KNOXVILLE, TN A federal judge has deemed the Tennessee Department of Safety and Homeland Security guilty of discrimination in the firing of a Sunni Muslim state trooper, yet has rejected the trooper’s damage claims.
U.S. District Judge Tena Campbell ruled in June that the agency violated the rights of De’Ossie Dingus by firing him in 2010 after the 10-year Tennessee Highway Patrol veteran was dubbed a budding terrorist without any proof, The Knoxville News Sentinel reports (http://bit.ly/1D0t7od).
According to court documents, military liaison Maj. Kevin Taylor labeled Dingus a potential terrorist after a 2009 encounter in which Dingus complained about the airing of a training video on the radicalization of children.
The judge ruled that safety department officials were “all too eager to accept Maj. Taylor’s belief that because Mr. Dingus was a Muslim, he was dangerous.”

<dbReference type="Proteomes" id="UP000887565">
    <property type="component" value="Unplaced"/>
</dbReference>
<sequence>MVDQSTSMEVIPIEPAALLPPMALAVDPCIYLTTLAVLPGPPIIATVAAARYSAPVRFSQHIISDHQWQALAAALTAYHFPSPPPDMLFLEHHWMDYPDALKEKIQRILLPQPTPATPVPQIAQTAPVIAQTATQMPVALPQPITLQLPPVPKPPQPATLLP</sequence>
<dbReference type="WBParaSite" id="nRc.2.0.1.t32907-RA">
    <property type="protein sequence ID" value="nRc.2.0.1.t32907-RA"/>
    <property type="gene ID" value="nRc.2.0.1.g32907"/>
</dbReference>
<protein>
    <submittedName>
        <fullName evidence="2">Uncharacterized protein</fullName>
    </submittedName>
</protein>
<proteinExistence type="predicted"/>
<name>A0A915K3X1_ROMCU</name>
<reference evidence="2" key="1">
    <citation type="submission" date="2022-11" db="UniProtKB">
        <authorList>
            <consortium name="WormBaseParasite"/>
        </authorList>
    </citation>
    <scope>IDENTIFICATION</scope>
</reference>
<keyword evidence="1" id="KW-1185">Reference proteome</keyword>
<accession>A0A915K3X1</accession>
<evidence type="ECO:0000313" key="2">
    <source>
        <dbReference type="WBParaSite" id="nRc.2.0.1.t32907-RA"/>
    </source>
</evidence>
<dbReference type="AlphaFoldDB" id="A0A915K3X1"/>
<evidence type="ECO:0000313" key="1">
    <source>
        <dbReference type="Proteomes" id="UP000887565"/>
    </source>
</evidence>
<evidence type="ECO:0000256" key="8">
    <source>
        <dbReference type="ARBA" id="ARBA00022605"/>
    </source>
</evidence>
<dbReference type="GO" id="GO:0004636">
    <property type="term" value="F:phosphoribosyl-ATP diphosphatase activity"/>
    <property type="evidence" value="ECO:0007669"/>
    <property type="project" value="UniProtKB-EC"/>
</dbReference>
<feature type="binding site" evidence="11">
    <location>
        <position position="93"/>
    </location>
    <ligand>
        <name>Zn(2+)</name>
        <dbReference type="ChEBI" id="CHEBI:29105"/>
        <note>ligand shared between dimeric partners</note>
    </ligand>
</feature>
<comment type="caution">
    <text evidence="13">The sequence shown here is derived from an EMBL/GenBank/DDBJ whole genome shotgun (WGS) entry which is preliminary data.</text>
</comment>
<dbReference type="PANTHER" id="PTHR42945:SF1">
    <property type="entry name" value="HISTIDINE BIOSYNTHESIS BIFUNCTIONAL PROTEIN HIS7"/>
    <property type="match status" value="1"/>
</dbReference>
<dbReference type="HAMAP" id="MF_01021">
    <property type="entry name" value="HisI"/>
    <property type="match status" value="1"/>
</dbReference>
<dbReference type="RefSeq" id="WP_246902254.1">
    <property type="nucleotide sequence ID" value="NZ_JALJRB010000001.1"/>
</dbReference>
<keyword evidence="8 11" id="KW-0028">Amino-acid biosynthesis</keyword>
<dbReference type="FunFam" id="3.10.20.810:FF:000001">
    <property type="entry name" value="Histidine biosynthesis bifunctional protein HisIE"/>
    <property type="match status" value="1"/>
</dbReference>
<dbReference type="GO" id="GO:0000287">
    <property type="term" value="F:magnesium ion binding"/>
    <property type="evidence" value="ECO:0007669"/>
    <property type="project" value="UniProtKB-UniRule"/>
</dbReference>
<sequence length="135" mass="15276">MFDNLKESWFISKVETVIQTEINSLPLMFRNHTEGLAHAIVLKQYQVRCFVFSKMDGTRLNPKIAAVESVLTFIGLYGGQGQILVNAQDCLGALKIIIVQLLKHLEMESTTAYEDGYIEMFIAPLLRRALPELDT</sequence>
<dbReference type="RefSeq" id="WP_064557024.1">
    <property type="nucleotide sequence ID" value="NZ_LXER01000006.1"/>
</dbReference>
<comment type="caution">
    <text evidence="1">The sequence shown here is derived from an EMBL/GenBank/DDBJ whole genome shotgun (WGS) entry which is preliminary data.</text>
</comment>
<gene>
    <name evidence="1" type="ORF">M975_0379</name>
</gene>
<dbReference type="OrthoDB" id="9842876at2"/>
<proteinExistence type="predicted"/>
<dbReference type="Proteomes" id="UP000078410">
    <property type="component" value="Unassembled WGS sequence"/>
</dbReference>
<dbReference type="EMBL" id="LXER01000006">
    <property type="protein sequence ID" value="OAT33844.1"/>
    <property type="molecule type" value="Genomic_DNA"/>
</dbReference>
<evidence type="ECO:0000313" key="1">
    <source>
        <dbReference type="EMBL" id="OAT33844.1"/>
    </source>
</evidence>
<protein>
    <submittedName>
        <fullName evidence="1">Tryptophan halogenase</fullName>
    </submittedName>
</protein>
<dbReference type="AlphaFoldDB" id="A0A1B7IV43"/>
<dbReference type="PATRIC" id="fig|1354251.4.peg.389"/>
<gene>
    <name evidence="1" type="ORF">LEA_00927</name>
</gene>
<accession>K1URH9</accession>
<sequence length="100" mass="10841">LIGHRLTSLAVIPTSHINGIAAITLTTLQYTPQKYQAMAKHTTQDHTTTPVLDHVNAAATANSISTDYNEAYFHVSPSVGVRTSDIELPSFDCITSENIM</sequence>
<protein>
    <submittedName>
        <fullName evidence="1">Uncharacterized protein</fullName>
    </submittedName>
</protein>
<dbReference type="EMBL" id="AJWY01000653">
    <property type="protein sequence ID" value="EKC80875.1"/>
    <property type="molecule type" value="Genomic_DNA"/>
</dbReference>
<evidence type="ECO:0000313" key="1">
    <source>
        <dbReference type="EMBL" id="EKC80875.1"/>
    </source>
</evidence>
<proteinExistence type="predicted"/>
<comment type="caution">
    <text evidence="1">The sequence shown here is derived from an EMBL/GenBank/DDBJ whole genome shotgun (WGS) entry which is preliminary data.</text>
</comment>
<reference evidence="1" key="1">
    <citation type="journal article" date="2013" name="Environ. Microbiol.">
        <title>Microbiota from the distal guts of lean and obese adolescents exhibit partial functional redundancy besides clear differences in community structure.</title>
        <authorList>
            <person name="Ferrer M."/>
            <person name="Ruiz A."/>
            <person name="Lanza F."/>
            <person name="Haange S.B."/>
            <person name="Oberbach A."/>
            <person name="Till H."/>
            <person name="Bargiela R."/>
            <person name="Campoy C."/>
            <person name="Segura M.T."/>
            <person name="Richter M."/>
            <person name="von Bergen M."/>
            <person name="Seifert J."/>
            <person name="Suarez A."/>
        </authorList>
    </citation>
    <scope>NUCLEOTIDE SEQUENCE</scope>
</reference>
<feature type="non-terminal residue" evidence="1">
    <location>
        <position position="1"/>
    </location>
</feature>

Campbell also credited testimony showing Dingus had been a target of religious discrimination from the start of his career as a Tennessee trooper in 2004. As an example, Campbell cited Dingus’ testimony that his roommates during the initial training program did not want to share a room with him because he was Muslim
Campbell did not award Dingus the roughly $300,000 he sought in damages, saying he did not file any documents support his claims of pain and suffering. Instead, Campbell opted to have the agency pay Dingus nominal damages of $1.
Department of Safety spokeswoman Dalya Qualls says the agency had no comment on the ruling.
From The Associated Press via The Albany Times Union